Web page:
Every Monday morning, I am supposed to record statistics about what has happened in the previous week in our church. These statistics are supposed to be indicators of whether or not our church is on the path to vitality. I don’t object to recording these numbers. They are indicators. It’s part of my job as a pastor to keep an eye on these things. No argument there.
But I have to admit that I feel uneasy about the seriousness with which some people take these numbers. It is almost as if we think that counting harder will make the numbers improve. And beneath that philosophy is an assumption that the church, like any other organization, should strive for efficiency. The resources taken in and expended should somehow be justified by the output of the organization. Investments should yield profits, if not souls.
To be sure, the church should be run as efficiently as possible, especially in a time when resources of people and money are more and more scarce. But the truth is, if the goal of the church is simply to be efficient, then I’m not sure I’m cut out to produce that exact outcome.
The church, as I see it, is perhaps the only institution on earth that has been intentionally formed around a number of inefficiencies.
My own sense of calling to ministry did not come out of a feeling that I was sufficient in and of myself, that the church somehow needed me to be more productive and efficient. No, like many others I know, my sense of calling came out of a sense of my own imperfection, my own need. I really believed it when others told me that God uses people’s weaknesses for good, that God heals brokenness, and that the church is a place where people who don’t have it all together are welcome.
In my awkwardness as a teenager, I struggled with my own sense of self worth, bouts of what I now know were depression, and feelings that I just didn’t always fit in. I took the church at its word when the church told me that Jesus had a special place in his heart for all kinds of people that others had said didn’t really fit in—the lepers, prostitutes, tax collectors, the blind, the lame, and other assorted sinners.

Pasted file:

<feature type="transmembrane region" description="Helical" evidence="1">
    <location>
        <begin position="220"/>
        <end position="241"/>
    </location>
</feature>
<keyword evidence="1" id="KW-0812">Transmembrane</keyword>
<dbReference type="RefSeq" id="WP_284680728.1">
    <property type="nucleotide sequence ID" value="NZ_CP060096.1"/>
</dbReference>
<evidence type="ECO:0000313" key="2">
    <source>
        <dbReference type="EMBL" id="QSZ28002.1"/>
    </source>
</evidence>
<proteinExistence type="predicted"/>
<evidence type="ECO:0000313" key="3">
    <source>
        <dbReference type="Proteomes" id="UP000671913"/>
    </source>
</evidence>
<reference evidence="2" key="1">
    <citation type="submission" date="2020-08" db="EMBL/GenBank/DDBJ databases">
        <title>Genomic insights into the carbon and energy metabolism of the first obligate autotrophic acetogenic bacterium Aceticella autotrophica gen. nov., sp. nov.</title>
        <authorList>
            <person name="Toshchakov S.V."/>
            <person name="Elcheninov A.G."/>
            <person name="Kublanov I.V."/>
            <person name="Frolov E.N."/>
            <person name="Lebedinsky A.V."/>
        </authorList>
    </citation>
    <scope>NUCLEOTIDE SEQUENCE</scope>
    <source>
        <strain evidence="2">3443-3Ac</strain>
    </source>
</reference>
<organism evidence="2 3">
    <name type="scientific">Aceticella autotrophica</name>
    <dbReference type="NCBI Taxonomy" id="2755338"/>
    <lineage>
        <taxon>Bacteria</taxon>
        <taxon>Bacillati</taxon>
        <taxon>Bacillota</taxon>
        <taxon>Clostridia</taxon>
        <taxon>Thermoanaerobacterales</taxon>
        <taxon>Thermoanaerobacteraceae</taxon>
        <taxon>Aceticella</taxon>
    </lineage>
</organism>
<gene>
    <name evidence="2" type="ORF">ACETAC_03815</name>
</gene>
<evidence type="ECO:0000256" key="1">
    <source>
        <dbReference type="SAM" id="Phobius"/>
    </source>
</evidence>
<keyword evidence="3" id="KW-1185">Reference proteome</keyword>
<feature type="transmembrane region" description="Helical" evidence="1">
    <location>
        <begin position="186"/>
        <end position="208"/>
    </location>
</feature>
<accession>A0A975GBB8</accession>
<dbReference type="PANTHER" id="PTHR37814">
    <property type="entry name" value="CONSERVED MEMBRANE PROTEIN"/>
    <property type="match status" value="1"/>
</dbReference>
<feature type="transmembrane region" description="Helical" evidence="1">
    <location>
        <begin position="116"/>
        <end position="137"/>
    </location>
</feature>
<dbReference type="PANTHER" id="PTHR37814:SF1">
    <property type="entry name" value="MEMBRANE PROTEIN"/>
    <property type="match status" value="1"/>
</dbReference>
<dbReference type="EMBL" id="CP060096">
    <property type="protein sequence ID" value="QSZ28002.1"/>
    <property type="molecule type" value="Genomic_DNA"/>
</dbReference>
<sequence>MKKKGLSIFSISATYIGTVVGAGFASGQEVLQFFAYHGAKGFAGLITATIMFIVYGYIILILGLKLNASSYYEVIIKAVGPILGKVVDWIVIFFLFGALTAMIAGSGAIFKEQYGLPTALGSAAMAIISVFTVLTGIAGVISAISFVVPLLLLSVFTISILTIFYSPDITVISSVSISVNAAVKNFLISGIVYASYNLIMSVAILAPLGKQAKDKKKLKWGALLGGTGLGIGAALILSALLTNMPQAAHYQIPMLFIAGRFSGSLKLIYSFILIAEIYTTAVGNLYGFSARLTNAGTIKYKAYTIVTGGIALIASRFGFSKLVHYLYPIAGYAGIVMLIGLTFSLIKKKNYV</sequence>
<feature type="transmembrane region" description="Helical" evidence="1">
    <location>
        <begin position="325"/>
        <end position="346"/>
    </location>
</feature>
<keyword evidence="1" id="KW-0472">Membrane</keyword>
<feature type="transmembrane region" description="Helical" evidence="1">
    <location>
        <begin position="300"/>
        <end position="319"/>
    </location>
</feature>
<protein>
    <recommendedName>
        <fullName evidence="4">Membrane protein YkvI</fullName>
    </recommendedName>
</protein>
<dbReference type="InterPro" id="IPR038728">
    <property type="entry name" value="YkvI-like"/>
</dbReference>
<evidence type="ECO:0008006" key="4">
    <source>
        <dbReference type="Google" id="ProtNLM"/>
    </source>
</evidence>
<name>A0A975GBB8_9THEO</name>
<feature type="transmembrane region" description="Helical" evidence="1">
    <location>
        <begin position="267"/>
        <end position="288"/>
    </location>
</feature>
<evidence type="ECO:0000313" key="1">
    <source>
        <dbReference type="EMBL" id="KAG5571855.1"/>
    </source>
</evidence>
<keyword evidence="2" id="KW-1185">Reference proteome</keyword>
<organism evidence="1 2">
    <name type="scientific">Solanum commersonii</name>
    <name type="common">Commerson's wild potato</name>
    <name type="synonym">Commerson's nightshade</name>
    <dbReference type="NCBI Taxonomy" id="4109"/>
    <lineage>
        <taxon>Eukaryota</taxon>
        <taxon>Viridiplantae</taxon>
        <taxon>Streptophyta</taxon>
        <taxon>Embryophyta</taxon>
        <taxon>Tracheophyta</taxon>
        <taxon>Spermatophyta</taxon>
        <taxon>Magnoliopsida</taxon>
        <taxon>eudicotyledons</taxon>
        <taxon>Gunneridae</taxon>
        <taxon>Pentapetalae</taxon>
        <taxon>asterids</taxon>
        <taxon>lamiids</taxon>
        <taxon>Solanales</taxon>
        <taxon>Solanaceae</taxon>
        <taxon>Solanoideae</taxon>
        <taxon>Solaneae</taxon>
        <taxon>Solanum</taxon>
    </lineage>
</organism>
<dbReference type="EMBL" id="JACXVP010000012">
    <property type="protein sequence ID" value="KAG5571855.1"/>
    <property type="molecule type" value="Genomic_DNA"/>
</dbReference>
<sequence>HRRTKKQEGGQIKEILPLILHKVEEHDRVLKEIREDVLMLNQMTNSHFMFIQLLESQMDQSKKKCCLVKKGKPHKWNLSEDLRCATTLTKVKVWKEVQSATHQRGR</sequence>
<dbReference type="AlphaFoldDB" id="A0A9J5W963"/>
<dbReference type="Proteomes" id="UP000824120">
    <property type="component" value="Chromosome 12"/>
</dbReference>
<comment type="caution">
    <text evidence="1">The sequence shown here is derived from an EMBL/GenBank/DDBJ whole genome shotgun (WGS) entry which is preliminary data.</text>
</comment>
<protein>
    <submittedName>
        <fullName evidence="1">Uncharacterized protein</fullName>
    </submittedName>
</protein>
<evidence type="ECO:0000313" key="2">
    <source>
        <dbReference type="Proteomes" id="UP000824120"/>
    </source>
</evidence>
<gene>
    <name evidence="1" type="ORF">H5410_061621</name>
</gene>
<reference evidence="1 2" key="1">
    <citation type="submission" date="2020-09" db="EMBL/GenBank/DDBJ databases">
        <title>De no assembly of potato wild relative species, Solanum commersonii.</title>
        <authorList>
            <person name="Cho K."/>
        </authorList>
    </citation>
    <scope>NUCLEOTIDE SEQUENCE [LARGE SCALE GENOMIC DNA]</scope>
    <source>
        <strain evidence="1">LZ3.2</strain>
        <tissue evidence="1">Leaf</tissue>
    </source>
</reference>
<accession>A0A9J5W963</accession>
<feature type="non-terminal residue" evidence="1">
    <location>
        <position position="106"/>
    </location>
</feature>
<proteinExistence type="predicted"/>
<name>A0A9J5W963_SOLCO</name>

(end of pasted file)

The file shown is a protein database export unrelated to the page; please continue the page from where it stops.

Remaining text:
And as I found acceptance and healing and growth, I delighted in being part of a community whose mission was to help the whole world find those same gifts.
Through the years, I have felt that the church has been at its best not when it has sought out people who could contribute to its efficiency, prestige, and vitality, but when it has offered grace to people who were still works in progress—the homeless, the lonely, the confused. I’ve felt that the church has been at its best when it’s tried to do things that the world and even experts in church growth consider to be antithetical to the numerical expansion of the church—embracing people who are imperfect, spending energy trying to create community based not on commonality but difference, and dropping back to pick up those who are wounded and bring them along for the journey.
One of the most powerful images of the church that has nagged at me for many years comes from a little-known work by Thomas Klise called The Last Western. In this novel, the main character is a multi-racial young man named Willie who has washed out as a star major league pitcher and faced the worst forms of discrimination society can hand out. In a time of brokenness, anger, and confusion, he finds his way to a strange monastic-like community in the desert that functions as an alternative model of church. This community of broken, forgotten people has no resources for its work, except their great capacity to love one another. Instead of focusing on the numbers in their community or the grandeur of some edifice, they simply take on the hard, but blessed work of helping one another find life. They do not name themselves after a great saint. They call themselves The Silent Servants of the Used, Abused, and Utterly Screwed Up. From this odd collection of poor, broken people, Willie receives healing and discerns a call to be a priest. Because of the love and patience of these broken vessels of God’s love, Willie embarks on a path consistent with the mission of the community in which he has found healing. Though Willie eventually becomes pope, he never deviates from the lessons he learned from the Servants. He only wants to help others find peace, life, and healing—even when that turns out to cost him his own life.
It may sound odd, but I want to be part of that kind of church. Truthfully, that’s the only kind of church I care anything about joining. I want to be part of a church that is willing to slow itself down enough to walk with, care for, and listen to people who are searching for acceptance, healing, forgiveness, and hope. I want to be part of a church that is willing to take a deep breath and not worry so much about its own survival—a church that really wants to provide a safe and sacred space where people can honestly tell their stories and know they will be loved anyway. I want to be part of a church that equips people to challenge the selfishness of our world with infinite love, even if that causes the church to suffer.
In short, I want to be part of a church that realizes we worship and serve one who renounced all the accouterments of worldly pride and efficiency and instead embraced the most inefficient strategy one can imagine, death by crucifixion on a cross. Who knows how such a church will fare statistically, institutionally, or financially? I only know that such a church will have to trust God, and God alone, to raise it to life and guarantee its future. So, there it is. It’s out in the open. I’m working on building a church that is blessedly inefficient.